F-16 Fuel Tanks Nearly Hit Japanese Fishing Boats

Photo credit to: http://www.dailymail.co.uk

A U.S. military F-16 Fighting Falcon jet fighter that developed an engine fire shortly after takeoff on Tuesday jettisoned a pair of fuel tanks into a lake near the US military base. No injuries were reported in the incident and the external fuel tanks, measuring 4 to 5 meters in length, landed approximately 400 meters from a fishing boat on Lake Ogawara.


The incident led the government of Japan to urge the United States military to take meticulous measures to ensure better safety procedures during its operations in Japanese airspace. Japan, as we all know, is home to approximately 50,000 U.S. military personnel, dispersed among facilities nationwide.


The F-16 fighter caught a fire at around 8:40 in the morning and returned safely to the base several minutes after dropping the two fuel tanks. The fuel tanks generally measure about 4 or 5 meters in length and about 1 meter in diameter and weigh at least 200 kilograms even when empty.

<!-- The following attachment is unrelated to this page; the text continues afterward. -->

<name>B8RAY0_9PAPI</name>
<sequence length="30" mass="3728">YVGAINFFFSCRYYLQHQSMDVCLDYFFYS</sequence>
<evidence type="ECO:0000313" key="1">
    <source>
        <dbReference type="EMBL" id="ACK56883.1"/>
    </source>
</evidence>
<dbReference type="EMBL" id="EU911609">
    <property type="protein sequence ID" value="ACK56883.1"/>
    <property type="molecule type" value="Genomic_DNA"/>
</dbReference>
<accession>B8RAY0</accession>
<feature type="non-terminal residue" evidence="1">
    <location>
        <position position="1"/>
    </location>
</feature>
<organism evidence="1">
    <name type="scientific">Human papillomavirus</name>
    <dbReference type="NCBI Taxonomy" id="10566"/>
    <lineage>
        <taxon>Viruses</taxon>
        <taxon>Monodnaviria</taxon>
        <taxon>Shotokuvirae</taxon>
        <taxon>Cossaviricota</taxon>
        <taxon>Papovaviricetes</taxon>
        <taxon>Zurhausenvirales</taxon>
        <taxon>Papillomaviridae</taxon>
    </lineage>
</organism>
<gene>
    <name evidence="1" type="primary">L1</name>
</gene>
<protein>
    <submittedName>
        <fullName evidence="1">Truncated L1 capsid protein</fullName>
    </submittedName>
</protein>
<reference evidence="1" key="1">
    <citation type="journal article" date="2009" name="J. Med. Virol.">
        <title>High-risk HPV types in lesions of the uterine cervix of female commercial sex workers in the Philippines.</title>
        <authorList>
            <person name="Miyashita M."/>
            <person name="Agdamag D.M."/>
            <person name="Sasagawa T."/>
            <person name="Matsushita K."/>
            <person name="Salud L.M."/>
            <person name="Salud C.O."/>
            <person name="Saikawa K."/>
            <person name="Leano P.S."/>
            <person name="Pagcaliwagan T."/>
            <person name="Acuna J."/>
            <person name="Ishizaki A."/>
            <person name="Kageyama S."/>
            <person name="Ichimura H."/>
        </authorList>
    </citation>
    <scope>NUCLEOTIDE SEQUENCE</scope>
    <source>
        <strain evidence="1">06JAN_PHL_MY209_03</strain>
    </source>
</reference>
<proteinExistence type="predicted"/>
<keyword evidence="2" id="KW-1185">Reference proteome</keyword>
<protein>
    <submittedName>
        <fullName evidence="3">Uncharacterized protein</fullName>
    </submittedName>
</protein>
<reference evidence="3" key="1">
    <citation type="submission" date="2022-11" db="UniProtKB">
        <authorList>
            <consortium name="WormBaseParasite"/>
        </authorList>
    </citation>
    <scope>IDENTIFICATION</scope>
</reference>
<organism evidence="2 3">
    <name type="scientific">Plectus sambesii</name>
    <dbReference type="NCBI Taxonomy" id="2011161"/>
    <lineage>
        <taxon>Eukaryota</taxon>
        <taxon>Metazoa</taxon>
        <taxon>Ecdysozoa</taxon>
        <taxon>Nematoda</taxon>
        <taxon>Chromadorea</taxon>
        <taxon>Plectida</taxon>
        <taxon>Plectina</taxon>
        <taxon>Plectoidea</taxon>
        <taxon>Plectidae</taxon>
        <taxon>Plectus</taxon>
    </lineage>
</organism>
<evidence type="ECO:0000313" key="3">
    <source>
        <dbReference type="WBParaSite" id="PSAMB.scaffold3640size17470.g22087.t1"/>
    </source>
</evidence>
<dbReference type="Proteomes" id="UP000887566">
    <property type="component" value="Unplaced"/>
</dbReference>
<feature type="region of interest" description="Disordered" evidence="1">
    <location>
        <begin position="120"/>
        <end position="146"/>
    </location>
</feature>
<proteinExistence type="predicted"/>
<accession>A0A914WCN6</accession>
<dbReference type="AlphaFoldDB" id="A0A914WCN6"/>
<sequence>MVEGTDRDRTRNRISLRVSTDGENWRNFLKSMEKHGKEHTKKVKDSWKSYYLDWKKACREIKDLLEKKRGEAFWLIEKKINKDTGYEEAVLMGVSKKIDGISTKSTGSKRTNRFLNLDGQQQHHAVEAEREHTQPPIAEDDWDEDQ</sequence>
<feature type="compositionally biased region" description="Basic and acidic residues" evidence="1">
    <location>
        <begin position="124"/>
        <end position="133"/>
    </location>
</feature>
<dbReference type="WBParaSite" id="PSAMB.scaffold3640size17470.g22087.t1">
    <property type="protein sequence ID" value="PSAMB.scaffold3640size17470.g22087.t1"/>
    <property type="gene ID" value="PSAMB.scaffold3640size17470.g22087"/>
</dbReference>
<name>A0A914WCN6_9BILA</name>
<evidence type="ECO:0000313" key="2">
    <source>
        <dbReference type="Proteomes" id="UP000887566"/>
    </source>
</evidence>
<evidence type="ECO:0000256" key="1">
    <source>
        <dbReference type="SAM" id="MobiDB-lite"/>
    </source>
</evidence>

The two tanks are always attached to the underside of the wings where there are hardpoints. Occasionally, they are mounted under the belly of the aircraft to increase weapons payload.


The pilot confirmed that he was having difficulties and that the area was “unpopulated” before dropping the tanks. However, there were around four or five boats near the area where the pilot dropped the tanks.


The local fisheries authority reported the incident to the municipal government at around 8:50 a.m. An official of the association, Hikori Numata, visited the site and said he saw a 10-meter hole on the lake’s frozen surface. Metal fragments were also spotted scattered across the ice.


In December 2017, a U.S. military helicopter’s window fell onto a school playground in Okinawa and no one was hurt. Earlier in October, another helicopter suddenly burst into flames after landing in an empty field in the prefecture.


Reference: U.S. fighter jet dumps fuel tanks into Aomori Prefecture lake after engine fire


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